Longtime congregant and Co-Chair of our Immigration Justice Task Force Jolie Schwab travelled to the southern border last month as part of an immigration justice leadership team for RAC. Jolie is also the Co-Convener of the RAC’s Immigration Justice Cohort. They were there to fact find and develop a Reform Movement response and actions relating to the asylum crisis at the border and throughout the US.
So much has changed since then. As we approach the holiday that tells the story of our own journey, Jolie has written about how we can weave current circumstances into a special observance at this year’s seder.
The global pandemic we are now facing is frightening and it is hard to think beyond our own circumstances. Like many of you, my emotional well being during these last three weeks has depended in part on daily long walks in Central Park. Yesterday, on that walk, I saw Samaritan’s Purse setting up a temporary tent hospital in the park across from Mount Sinai. It quickly brought my thoughts back to early March, when I visited another city park at the US southern border with a group from the Religious Action Center (RAC). We were trying to formulate a Reform Movement response to the dismantling of the asylum and refugee process in this country—that is before the COVID-19 virus changed everything.
In Matamoros, Mexico, we visited a squalid makeshift tent refugee camp set up in a city park the size of two football fields that was temporary home to more than 2,500 asylum seekers from Central America and around the world. The volunteer medical personnel of Global Response Management worried about the virus coming to the camp because hand washing was a luxury and people lived in conditions where social distancing is impossible. The virus would be difficult to contain when it reached Matamoros.
As our year turns to Passover, a festival about liberation, I ask you to think for a bit of the plight of the asylum seekers in Mexico and spread throughout the US, including those in immigration detention. There are few Jews in the United States who cannot trace their lives in the US back to family members who fled persecution to find refuge and relative prosperity in this country. We’ve always been able to identify with the refugee and asylum seeker because we were they, not so long ago. And now we are all fighting a common enemy in this virus.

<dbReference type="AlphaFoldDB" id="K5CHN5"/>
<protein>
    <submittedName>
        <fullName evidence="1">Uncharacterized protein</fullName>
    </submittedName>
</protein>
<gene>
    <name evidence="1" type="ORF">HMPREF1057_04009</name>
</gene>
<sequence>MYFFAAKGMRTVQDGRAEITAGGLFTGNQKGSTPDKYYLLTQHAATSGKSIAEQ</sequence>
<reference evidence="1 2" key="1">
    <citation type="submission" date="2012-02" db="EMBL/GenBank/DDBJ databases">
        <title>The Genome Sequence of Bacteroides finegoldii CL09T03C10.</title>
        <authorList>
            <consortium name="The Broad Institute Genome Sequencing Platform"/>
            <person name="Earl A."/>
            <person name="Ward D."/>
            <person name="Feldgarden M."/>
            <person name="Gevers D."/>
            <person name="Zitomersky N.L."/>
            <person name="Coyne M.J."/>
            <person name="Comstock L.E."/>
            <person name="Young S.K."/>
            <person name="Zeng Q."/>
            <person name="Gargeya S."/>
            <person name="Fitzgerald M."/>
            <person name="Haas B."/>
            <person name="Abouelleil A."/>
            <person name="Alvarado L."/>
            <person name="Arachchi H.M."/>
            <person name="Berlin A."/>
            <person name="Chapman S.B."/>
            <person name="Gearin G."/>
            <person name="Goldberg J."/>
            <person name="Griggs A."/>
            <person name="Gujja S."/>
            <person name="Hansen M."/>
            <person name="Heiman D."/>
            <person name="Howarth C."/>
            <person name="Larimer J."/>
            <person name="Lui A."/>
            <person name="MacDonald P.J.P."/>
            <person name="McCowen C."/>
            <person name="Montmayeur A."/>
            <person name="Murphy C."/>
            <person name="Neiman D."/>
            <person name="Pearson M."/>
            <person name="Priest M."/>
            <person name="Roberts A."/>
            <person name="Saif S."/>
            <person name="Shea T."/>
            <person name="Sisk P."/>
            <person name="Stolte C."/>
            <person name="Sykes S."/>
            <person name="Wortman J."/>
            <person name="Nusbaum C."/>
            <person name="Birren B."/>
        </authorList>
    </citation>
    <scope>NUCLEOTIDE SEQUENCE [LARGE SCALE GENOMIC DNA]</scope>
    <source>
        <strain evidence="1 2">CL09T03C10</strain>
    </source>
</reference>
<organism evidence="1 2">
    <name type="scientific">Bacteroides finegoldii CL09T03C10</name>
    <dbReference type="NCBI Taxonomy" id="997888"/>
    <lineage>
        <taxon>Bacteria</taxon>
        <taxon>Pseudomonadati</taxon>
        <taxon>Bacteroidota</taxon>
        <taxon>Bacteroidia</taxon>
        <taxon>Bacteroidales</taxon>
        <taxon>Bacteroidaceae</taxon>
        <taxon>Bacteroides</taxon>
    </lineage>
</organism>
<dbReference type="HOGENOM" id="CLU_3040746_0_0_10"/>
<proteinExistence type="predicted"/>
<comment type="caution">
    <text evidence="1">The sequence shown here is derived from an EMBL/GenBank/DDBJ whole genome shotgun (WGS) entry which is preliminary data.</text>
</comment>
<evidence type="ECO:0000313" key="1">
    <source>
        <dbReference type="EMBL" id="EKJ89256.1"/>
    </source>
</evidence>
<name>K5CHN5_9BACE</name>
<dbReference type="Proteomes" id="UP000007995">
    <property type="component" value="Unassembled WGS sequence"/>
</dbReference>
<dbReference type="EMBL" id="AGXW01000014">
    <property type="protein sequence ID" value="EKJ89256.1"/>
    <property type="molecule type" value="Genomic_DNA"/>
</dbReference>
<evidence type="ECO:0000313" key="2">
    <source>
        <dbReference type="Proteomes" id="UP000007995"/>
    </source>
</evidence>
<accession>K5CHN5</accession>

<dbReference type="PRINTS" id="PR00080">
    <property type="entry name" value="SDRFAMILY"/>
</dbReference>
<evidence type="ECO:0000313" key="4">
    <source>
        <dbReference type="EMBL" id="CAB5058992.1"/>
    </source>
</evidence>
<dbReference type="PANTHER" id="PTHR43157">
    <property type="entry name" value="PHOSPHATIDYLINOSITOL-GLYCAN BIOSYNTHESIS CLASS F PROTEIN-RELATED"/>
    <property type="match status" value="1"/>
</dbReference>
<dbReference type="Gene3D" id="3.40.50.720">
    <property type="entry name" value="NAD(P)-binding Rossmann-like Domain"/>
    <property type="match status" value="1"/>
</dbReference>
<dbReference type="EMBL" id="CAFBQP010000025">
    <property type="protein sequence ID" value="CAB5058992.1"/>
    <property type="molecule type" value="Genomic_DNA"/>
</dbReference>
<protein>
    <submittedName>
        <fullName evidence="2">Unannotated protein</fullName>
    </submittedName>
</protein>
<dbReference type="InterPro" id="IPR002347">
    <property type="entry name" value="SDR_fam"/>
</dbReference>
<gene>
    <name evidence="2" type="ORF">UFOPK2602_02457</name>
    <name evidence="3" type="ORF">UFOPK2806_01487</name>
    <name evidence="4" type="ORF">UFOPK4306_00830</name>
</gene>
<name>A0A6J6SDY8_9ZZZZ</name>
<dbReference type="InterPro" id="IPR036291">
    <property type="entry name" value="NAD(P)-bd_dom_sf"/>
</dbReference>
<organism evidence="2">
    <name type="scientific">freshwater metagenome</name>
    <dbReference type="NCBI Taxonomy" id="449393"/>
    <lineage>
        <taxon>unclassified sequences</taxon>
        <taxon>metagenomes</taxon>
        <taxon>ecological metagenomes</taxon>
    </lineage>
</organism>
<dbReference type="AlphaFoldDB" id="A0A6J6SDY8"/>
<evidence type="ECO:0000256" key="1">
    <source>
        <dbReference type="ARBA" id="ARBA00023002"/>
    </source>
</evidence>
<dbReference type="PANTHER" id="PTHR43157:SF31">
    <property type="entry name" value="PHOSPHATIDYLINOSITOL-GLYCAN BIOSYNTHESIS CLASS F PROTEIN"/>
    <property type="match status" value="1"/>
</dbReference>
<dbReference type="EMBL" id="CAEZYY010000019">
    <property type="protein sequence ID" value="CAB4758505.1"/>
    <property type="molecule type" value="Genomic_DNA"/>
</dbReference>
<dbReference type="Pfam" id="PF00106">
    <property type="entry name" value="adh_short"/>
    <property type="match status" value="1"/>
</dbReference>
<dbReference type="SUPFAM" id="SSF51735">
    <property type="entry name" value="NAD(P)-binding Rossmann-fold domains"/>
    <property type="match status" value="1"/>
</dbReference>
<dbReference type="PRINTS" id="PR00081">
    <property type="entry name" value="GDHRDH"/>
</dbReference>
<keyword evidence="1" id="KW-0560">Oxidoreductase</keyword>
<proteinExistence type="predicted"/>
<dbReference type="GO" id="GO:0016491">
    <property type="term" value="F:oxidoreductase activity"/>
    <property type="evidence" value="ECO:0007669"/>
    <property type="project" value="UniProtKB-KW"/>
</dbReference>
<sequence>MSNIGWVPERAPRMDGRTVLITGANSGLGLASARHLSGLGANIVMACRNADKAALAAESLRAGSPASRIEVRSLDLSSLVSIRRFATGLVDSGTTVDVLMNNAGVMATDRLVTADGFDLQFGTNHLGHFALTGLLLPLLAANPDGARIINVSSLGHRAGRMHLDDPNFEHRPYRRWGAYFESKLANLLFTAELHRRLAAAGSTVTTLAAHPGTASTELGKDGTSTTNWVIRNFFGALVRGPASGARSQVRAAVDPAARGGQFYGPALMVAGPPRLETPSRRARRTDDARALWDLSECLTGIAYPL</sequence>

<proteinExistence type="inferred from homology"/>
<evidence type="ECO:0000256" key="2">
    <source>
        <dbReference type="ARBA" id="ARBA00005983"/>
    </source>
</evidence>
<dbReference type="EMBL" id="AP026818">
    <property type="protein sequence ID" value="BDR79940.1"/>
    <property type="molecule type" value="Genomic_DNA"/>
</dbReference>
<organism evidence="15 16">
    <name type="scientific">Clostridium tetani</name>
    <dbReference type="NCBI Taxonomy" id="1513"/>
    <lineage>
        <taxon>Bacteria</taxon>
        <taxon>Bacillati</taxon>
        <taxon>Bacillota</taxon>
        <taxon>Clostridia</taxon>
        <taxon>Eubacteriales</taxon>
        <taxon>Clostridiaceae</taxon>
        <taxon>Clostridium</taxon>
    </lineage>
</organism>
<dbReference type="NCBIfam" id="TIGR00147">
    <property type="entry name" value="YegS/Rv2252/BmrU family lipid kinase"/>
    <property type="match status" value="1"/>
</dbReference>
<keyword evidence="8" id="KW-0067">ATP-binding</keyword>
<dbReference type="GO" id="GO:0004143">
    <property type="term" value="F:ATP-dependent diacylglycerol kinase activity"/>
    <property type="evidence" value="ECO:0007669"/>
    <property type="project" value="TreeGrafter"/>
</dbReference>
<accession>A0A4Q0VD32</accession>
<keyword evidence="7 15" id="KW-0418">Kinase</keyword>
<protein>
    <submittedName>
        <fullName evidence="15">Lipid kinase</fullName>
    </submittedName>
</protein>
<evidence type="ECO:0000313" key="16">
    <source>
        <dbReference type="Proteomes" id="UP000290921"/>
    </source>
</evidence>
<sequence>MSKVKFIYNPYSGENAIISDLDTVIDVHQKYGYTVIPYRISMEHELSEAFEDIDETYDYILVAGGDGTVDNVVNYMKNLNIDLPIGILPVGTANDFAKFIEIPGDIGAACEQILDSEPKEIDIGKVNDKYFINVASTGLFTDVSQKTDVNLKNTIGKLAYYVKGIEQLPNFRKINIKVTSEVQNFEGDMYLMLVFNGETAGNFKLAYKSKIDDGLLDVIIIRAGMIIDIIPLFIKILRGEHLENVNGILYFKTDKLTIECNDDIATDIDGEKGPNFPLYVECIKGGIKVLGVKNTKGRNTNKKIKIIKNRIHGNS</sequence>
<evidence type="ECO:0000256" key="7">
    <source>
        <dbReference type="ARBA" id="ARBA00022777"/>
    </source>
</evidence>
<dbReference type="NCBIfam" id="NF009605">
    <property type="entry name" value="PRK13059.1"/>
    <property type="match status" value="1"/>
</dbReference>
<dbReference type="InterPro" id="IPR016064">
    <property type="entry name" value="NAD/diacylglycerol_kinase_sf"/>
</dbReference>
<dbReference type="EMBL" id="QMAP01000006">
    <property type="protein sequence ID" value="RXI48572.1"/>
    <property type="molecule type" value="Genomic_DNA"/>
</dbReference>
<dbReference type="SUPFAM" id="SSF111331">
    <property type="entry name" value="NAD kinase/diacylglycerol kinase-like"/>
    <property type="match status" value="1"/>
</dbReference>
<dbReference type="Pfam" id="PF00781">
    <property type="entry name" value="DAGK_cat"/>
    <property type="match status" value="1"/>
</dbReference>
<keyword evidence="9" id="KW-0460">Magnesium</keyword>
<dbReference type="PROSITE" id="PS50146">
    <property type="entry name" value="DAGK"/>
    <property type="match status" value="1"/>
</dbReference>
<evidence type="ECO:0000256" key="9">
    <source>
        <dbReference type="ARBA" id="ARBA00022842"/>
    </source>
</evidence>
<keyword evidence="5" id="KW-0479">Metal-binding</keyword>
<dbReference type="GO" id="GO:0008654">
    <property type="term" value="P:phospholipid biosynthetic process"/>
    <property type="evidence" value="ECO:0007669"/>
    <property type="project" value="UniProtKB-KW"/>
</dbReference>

The Haggadah asks us to imagine what it would feel like if we ourselves had left Egypt. Let us imagine, as well, what it feels like to be an asylum seeker arriving at the US border with Mexico. Our ancestors roamed the desert for 40 years; today, families with children are traveling thousands of miles to escape bodily harm and seek safety in the United States. Imagine what it would be like to go all that way only to find yourself living in a squalid, makeshift refugee camp in Mexico with little likelihood of receiving asylum, separated from your family in a detention facility, or sent back to the country from which you had fled for your life…
Put a pair of shoes (without shoelaces) at your door.
In detention, asylum seekers’ shoelaces are taken from them. This Passover, we join interfaith groups in using shoelaces—or the lack thereof—as a symbol of our support for those seeking asylum. This year, as you open your door for Elijah, consider leaving at the door a pair of shoes with the shoelaces removed. And just as we say, “May all who are hungry come and eat,” place the shoelaces on your doorknob to show that asylum seekers are welcome here.
Discuss asylum issues at your seder table.
Listening to the Haggadah’s words “Let My People Go,” we add the call to “Restore Asylum!” Use these prompts to foster discussion at your seder table:
- Exodus 23:9 says, “You shall not oppress an immigrant, for you know the feelings of the immigrant, having yourselves been immigrants in the land of Egypt.” Does this biblical text and the story of Passover connect to the circumstances of present-day asylum seekers? If so, how? If not, why not?
- Do we have an obligation, as Jews, to speak up and act regarding these challenges facing asylum seekers? If so, what can we do as individuals and as part of the Reform Jewish community? What community across lines of difference can you partner with to promote the rights and well-being of asylum seekers?
Living in this urgent time, we strive to achieve the Reform Movement’s vision of a world where all people experience justice, compassion, and wholeness.